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LNG: Energy Security vs Energy Transition


Liquefied natural gas (“LNG”) is the new black, baby. Interest in LNG reignited in the aftermath of Russia’s invasion of Ukraine and the energy security crisis that followed. Last month, the European Commission published a communication entitled ‘Joint European Action for more affordable, secure and sustainable energy’, which states that Europe will import an extra 50 billion cubic metres (“bcm”) of non-Russian LNG. Following this communication, the Commission’s President Ursula von der Leyen and the United States (the “US”) President Joe Biden agreed on a deal to increase the US LNG export to Europe by an additional 15 bcm in 2022. The agreement further envisages an extra 50 bcm LNG export from the US to Europe by 2030. Join me in my attempt to unpack what is happening and why this agreement matters (in a negative way).

What are Liquefied Natural Gases?

Natural gas is difficult to store and transport. Before the discovery of LNG production, natural gas could only be transported via pipelines, which meant the use of natural gas was mostly limited to domestic networks, and natural gas reserves far from the pipelines and oil and gas processing facilities were too costly to utilise. Further, it needed to be transmitted in the network and used straight away, as it could not be stored for long due to its volume.

The discovery of LNG production, where natural gas is cooled down to liquid form, made natural gas storage for a long time possible and transportation much easier. Large scale liquefaction of natural gas revolutionised the market, as it allowed producers to export their natural gas over the oceans with ships. Upon arrival at the destination, LNG is unloaded to storage tanks and regasified when needed. Ultimately, the discovery of LNG production boosted the versatility of the energy source and made it a contender to other fuels such as oil in the global energy market.

US LNG industry

The US is doing the heavy lifting for Europe in substituting energy imports from Russia. In 2021, Europe imported its LNG from Russia, Qatar, the US, Algeria, and Nigeria, with the former three accounting for around 70 per cent of the total imports. In January 2022, the US significantly increased its export to Europe, supplying half of Europe’s LNG imports alone. According to the data from Refinitiv, the US Energy exports reached a record high with a 16 per cent increase in March. Most US exports went to Europe for the fourth consecutive month, as Europe imports about 67 per cent of US exports. Therefore, the US LNG exporters seem to be the winners of the war between Russia and Ukraine.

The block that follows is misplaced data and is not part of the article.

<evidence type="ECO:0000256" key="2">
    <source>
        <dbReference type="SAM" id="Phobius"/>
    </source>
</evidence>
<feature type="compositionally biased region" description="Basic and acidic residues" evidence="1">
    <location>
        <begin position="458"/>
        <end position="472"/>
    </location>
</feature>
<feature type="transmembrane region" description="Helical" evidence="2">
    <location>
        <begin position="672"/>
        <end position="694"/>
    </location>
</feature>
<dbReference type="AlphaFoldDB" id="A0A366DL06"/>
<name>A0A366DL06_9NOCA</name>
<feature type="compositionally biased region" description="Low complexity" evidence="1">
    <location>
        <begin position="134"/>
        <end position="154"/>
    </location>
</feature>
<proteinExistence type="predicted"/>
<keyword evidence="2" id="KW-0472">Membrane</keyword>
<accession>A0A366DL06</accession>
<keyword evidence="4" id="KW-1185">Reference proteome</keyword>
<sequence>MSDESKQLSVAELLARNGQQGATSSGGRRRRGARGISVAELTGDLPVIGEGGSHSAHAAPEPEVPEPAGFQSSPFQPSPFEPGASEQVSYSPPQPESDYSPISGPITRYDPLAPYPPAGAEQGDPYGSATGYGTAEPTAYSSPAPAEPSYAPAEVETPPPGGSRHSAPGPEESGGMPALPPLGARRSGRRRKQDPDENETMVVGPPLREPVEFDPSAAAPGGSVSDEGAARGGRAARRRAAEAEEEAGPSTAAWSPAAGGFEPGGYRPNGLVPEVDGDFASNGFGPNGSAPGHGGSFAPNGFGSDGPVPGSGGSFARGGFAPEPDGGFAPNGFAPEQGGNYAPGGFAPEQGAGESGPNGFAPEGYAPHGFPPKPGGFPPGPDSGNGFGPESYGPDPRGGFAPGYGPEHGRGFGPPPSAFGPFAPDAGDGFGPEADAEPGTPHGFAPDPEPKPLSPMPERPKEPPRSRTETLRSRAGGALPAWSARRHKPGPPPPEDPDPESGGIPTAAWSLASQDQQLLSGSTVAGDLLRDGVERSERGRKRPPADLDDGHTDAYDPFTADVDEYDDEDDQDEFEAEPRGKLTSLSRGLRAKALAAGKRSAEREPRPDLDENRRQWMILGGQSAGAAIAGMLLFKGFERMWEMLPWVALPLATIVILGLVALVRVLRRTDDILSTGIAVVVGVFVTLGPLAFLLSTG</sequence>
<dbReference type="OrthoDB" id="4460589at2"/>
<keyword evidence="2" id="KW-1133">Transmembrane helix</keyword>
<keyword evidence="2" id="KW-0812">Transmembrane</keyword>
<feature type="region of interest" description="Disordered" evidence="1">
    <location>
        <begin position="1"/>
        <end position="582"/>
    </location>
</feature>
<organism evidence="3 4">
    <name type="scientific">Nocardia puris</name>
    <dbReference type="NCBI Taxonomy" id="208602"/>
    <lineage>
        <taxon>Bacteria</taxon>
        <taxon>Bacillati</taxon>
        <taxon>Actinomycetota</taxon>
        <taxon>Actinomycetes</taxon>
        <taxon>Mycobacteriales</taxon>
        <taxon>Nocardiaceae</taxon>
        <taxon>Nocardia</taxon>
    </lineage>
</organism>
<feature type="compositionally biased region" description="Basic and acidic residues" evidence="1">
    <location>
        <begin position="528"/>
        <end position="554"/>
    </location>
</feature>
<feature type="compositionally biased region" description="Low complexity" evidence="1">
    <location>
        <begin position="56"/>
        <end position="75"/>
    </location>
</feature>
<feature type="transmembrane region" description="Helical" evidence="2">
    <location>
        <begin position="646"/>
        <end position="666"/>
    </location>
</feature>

Having previously been an importer, the US became a producer of LNG following a recent boom (also known as ‘the shale revolution’) in natural gas production with hydraulic fracturing. This development repurposed the country’s import facilities as export facilities and enabled the country to become a leading global LNG exporter.

The industry, however, is embittered about the last two years. The election of Joe Biden with his "Clean Energy Plan '', commitment to meet Net Zero targets and an increase in the ESG sensitivity of investors crippled the US hydraulic fracturing and LNG industry. LNG companies faced new hurdles for permitting and regulatory processes and their capital needs were rejected by banks and private investors due to ESG concerns. Such circumstances had a negative effect on the available capacity and the development of facilities in the US LNG industry. The chief executive of trade group LNG Allies emphasised that building capacity takes years and increasing the supply is not as simple as turning the switch back on.

Plan: to lick one’s own spit

The US seems to be on a path to backpedal and invest billions in production and export infrastructure to significantly increase its LNG exports to Europe. However, reinvesting in this fossil fuel industry may work toward nullifying the global energy transition efforts. On top of the harm inflicted to the environment from natural gas production, LNG production and transportation adds fuel to the fire (pun intended). Each stage of LNGs’ value chain ramps up the emissions attached to the energy source. These stages are (i) production of natural gas via extraction from underground, (ii) conversion of natural gas to LNG in liquefaction plants, (iii) long distance transportation in LNG ships (tankers), and (iv) regasification upon arrival at the destination. According to the president of Earthjustice, “There is no way to ramp up US LNG exports and deliver on the imperative climate commitments that the US and EU have pledged.”


Energy security concerns of EU member states, as they look to cut their reliance on Russian energy imports, brought the LNG industry back to life in the US. After receiving harsh treatment for two years, the fossil fuel industry regained traction and is on its way to building new production and export facilities. The alarming shift of countries’ priorities is a reminder that when energy security is in question, the climate crisis takes the back seat.

However, as Kelly Sheehan puts it, “we should be rapidly transitioning to affordable clean energy, not doubling down on fossil fuels. Reducing reliance on fossil fuels is the only way to stop being vulnerable to the whims of greedy industries and geopolitics.”



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